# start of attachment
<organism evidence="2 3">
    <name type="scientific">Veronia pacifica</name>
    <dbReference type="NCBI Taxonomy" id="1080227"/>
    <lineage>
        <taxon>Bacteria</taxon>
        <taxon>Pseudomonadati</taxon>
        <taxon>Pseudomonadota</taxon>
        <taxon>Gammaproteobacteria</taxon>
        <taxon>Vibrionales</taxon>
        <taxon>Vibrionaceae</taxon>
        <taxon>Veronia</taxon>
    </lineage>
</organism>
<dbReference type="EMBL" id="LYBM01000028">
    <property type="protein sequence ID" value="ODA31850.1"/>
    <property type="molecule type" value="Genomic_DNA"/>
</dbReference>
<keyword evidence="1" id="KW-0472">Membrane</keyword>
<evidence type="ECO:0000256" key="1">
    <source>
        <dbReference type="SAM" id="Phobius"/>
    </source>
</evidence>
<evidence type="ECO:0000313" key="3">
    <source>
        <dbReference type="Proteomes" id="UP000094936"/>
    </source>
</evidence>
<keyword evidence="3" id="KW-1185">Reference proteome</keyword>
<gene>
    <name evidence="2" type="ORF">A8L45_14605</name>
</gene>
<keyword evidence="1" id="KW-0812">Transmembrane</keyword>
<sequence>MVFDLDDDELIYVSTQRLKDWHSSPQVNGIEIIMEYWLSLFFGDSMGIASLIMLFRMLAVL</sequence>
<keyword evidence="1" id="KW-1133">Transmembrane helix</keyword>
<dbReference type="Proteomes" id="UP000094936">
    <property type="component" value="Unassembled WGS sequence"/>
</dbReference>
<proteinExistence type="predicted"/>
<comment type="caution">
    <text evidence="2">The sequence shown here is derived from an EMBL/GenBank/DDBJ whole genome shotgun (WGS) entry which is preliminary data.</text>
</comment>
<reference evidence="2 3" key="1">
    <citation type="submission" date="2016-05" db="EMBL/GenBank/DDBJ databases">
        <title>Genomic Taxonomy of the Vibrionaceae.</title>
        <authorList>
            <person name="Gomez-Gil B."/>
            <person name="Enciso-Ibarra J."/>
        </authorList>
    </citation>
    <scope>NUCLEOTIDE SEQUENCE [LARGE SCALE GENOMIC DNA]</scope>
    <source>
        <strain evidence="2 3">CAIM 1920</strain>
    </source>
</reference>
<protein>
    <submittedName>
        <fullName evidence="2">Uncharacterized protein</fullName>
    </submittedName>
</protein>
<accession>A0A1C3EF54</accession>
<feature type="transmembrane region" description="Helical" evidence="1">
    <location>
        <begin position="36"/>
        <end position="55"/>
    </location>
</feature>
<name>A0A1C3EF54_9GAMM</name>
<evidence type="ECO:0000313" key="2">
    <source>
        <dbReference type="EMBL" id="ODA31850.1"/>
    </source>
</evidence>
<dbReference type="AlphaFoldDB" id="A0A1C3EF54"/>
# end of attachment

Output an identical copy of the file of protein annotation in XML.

<organism evidence="2 3">
    <name type="scientific">Veronia pacifica</name>
    <dbReference type="NCBI Taxonomy" id="1080227"/>
    <lineage>
        <taxon>Bacteria</taxon>
        <taxon>Pseudomonadati</taxon>
        <taxon>Pseudomonadota</taxon>
        <taxon>Gammaproteobacteria</taxon>
        <taxon>Vibrionales</taxon>
        <taxon>Vibrionaceae</taxon>
        <taxon>Veronia</taxon>
    </lineage>
</organism>
<dbReference type="EMBL" id="LYBM01000028">
    <property type="protein sequence ID" value="ODA31850.1"/>
    <property type="molecule type" value="Genomic_DNA"/>
</dbReference>
<keyword evidence="1" id="KW-0472">Membrane</keyword>
<evidence type="ECO:0000256" key="1">
    <source>
        <dbReference type="SAM" id="Phobius"/>
    </source>
</evidence>
<evidence type="ECO:0000313" key="3">
    <source>
        <dbReference type="Proteomes" id="UP000094936"/>
    </source>
</evidence>
<keyword evidence="3" id="KW-1185">Reference proteome</keyword>
<gene>
    <name evidence="2" type="ORF">A8L45_14605</name>
</gene>
<keyword evidence="1" id="KW-0812">Transmembrane</keyword>
<sequence>MVFDLDDDELIYVSTQRLKDWHSSPQVNGIEIIMEYWLSLFFGDSMGIASLIMLFRMLAVL</sequence>
<keyword evidence="1" id="KW-1133">Transmembrane helix</keyword>
<dbReference type="Proteomes" id="UP000094936">
    <property type="component" value="Unassembled WGS sequence"/>
</dbReference>
<proteinExistence type="predicted"/>
<comment type="caution">
    <text evidence="2">The sequence shown here is derived from an EMBL/GenBank/DDBJ whole genome shotgun (WGS) entry which is preliminary data.</text>
</comment>
<reference evidence="2 3" key="1">
    <citation type="submission" date="2016-05" db="EMBL/GenBank/DDBJ databases">
        <title>Genomic Taxonomy of the Vibrionaceae.</title>
        <authorList>
            <person name="Gomez-Gil B."/>
            <person name="Enciso-Ibarra J."/>
        </authorList>
    </citation>
    <scope>NUCLEOTIDE SEQUENCE [LARGE SCALE GENOMIC DNA]</scope>
    <source>
        <strain evidence="2 3">CAIM 1920</strain>
    </source>
</reference>
<protein>
    <submittedName>
        <fullName evidence="2">Uncharacterized protein</fullName>
    </submittedName>
</protein>
<accession>A0A1C3EF54</accession>
<feature type="transmembrane region" description="Helical" evidence="1">
    <location>
        <begin position="36"/>
        <end position="55"/>
    </location>
</feature>
<name>A0A1C3EF54_9GAMM</name>
<evidence type="ECO:0000313" key="2">
    <source>
        <dbReference type="EMBL" id="ODA31850.1"/>
    </source>
</evidence>
<dbReference type="AlphaFoldDB" id="A0A1C3EF54"/>